Bunions

  

Bunions are bony bumps located on the inner edge of the foot, and cause an array of problems for those who have them. There is also a related condition known as bunionettes that has a similar set of symptoms and can lead to issues. At our Bloomington, IN podiatrist office, we provide treatment (including bunion surgery) for many patients who suffer from these fairly common toe deformities.

An Introduction to Bunions

Essentially, a bunion is a bony protrusion found at the big toe’s metatarsophalangeal (MTP) joint, which is the point where the toe connects to the foot. The bump extends out to the side, along the inner edge of the foot, in response to instability in the MTP joint and a subsequent misalignment of the bones that form it (the phalangeal and metatarsal bones). In this condition, the phalangeal bone in the big toe begins to angle inwards—towards the other four toes—which then pushes the MTP joint out of position.

The most recognizable symptom of the condition is an abnormal bump on the inside of the foot. In many cases, bunions are swollen, red, and sore. Due to friction and pressure on the bunion from footwear, there is usually an increased risk of calluses and corns. This is also a problem when the big toe overlaps the second toe. Other common bunion symptoms include pain that is either persistent or intermittent, and restricted movement of the big toe.

Causes of Bunions

Whereas women’s shoes are often blamed, the root cause for bunions is actually pressure from shifting and weight-bearing on joints and tendons in the feet. This is especially the case when force loads are unevenly distributed, which then leads to an unstable MTP joint. Commonly-attributed causes of force load imbalance include traumatic injuries, congenital foot deformities (those present at birth), and inherited foot structure.

It was thought for a long time that women’s shoes were the source of the problem. This would seem logical when considering the tight, narrow fronts and the excessive pressure on the front of the foot from high heels. However, it is most often an existing foot structure. That being said, such footwear can irritate a bunion and cause it to worsen.

Arthritis can also play a role in causing a bunion to form. If you have an arthritic condition, you may make alterations to your gait pattern—the biomechanical processes you use when walking—to avoid pain from stiff joints. Doing so can potentially lead to excessive pressure in forefoot, thereby increasing bunion risk.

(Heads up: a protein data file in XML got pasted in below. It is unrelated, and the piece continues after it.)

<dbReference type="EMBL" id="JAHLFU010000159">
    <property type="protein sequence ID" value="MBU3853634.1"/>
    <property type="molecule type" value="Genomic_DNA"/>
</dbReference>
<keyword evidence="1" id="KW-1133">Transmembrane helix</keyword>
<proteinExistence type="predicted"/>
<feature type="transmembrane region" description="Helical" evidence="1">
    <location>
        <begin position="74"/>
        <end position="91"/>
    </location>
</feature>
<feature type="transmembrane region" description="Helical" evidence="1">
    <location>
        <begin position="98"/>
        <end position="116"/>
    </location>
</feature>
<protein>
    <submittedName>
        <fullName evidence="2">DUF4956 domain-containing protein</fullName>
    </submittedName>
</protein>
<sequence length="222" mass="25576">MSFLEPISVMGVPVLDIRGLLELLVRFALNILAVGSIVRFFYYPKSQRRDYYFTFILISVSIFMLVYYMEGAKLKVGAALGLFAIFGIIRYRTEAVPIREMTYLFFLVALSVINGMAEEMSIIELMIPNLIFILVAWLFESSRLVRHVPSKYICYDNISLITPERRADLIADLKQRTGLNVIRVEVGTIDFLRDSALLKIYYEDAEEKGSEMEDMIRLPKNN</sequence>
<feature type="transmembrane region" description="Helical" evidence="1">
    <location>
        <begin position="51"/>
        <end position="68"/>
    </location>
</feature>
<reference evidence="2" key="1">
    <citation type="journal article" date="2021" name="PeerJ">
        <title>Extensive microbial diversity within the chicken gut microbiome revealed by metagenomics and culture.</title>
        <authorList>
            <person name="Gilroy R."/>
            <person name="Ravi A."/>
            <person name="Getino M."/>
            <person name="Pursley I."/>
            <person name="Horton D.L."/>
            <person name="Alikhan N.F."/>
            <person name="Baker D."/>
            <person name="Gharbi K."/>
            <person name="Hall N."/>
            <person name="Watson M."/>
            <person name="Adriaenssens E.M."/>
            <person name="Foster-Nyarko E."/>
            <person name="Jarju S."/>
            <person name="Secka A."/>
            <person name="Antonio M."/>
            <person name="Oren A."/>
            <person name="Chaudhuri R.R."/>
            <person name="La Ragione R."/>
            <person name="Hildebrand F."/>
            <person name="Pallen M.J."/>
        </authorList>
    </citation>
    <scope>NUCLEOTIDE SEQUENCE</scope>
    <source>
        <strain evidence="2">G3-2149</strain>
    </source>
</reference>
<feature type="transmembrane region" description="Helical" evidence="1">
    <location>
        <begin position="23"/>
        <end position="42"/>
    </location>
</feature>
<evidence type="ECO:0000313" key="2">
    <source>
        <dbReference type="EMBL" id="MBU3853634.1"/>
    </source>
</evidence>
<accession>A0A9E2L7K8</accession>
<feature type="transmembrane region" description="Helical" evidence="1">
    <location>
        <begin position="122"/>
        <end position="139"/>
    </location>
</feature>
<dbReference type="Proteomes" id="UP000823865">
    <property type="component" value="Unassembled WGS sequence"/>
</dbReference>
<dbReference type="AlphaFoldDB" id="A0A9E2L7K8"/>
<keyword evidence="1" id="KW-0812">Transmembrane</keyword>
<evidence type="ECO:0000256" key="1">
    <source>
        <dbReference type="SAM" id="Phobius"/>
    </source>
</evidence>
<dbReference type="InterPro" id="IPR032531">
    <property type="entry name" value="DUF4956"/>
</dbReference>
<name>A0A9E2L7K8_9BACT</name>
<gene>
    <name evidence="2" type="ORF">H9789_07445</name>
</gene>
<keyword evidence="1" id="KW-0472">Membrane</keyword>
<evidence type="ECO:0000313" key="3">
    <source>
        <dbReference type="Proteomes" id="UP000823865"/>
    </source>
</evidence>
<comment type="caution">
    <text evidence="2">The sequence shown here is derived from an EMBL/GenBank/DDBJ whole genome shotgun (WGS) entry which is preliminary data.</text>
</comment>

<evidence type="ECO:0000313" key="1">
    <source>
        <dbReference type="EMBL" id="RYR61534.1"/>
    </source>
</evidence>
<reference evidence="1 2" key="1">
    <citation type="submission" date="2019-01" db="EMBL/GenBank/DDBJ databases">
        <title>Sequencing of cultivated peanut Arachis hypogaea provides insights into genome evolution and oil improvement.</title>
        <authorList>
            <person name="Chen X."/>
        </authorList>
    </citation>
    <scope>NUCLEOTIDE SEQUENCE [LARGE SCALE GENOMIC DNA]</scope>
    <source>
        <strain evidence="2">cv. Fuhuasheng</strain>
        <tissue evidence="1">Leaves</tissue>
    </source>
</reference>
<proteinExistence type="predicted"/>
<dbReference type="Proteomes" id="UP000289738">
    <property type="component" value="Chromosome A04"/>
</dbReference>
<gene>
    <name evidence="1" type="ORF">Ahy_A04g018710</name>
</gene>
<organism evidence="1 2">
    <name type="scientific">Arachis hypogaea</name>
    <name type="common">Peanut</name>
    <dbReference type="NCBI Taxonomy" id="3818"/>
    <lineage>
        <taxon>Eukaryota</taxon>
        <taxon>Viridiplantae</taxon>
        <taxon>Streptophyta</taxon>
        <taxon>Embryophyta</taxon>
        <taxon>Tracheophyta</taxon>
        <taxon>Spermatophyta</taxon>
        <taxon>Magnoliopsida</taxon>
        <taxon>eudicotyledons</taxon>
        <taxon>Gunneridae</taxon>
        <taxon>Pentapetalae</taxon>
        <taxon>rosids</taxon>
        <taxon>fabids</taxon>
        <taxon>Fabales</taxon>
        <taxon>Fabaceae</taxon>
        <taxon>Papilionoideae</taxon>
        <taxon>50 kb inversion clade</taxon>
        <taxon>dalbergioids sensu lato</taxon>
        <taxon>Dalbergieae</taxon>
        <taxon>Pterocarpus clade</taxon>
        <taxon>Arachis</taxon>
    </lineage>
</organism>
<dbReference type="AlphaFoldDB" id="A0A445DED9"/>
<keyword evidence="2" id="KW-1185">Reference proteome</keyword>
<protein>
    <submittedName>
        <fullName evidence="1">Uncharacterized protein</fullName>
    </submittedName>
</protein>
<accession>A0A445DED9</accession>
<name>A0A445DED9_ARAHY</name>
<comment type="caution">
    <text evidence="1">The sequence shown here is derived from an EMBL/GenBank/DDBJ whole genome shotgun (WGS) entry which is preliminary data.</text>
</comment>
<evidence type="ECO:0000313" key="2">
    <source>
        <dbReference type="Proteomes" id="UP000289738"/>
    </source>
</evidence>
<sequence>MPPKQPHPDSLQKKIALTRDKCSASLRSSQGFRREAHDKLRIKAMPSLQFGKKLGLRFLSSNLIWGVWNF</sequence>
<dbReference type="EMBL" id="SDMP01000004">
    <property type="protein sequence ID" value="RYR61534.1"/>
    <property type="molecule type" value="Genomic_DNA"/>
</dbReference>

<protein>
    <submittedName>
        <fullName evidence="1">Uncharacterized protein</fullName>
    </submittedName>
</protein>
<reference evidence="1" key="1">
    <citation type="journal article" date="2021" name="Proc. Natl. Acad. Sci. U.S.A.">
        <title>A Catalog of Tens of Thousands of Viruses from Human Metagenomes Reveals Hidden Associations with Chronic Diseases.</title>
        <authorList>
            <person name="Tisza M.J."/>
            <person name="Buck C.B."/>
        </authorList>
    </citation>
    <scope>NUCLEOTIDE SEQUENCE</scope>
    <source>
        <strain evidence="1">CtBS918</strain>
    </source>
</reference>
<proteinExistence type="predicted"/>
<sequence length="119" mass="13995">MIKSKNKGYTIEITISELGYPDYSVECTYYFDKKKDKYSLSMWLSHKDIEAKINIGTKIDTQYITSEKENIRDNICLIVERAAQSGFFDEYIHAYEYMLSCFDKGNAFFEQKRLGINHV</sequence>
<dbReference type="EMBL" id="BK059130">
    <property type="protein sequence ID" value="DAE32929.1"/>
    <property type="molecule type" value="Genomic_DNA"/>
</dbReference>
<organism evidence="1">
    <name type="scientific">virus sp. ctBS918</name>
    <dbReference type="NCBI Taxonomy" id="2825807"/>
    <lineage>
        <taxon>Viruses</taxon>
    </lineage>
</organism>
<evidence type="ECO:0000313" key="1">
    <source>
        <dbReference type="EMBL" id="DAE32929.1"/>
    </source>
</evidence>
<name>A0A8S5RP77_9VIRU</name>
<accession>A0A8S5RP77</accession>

Treatment and Bunion Surgery

There is an array of treatment options for bunions, with the ones proving to be most effective varying based on severity of the bunion and symptoms experienced. Generally, we will usually begin with conservative, nonsurgical options to relieve bunion pain and symptoms. Conservative care can include medication, icing, shoe modifications, and custom orthotics.

Our hope is that conservative care will effectively address the problem, but the only way to completely correct a bunion is with surgery (see the “before and after” pictures below). This condition is progressive in nature, which means it cannot be reversed and will continue to worsen when left untreated. If you are facing severe pain and restricted movement, a bunionectomy may be strongly recommended to provide you with optimal relief.

The goal of bunion surgery is to provide you with the comfort you need by restoring the toe and affected joint to their natural positions. This can be achieved through various surgical methods, including:

  • Fusing the respective bones making up the MTP joint.
  • Realigning the long bone in your foot (metatarsal) and the bone in your big toe (phalange) to correct the abnormal angle of the MTP joint.
  • Removing part of the big toe to straighten it.
  • Removing swollen tissue found around the big toe’s MTP joint.

When you are suffering from one of these common toe deformities, come see us at our Bloomington, IN podiatrist office and have Dr. Powers evaluate your condition. Dr. Powers will determine the best course of treatment and carefully explain your options. If bunion surgery is advised, you can take comfort knowing you are in the hands of an experienced, knowledgeable foot surgeon.

For additional information about bunions, bunion surgery, or any of the services we offer, simply give us a call at (812) 333-4422 or connect with us online today.

Before & After Bunion Surgery

 

Before and after bunion surgery

 

Before and After Bunion Surgery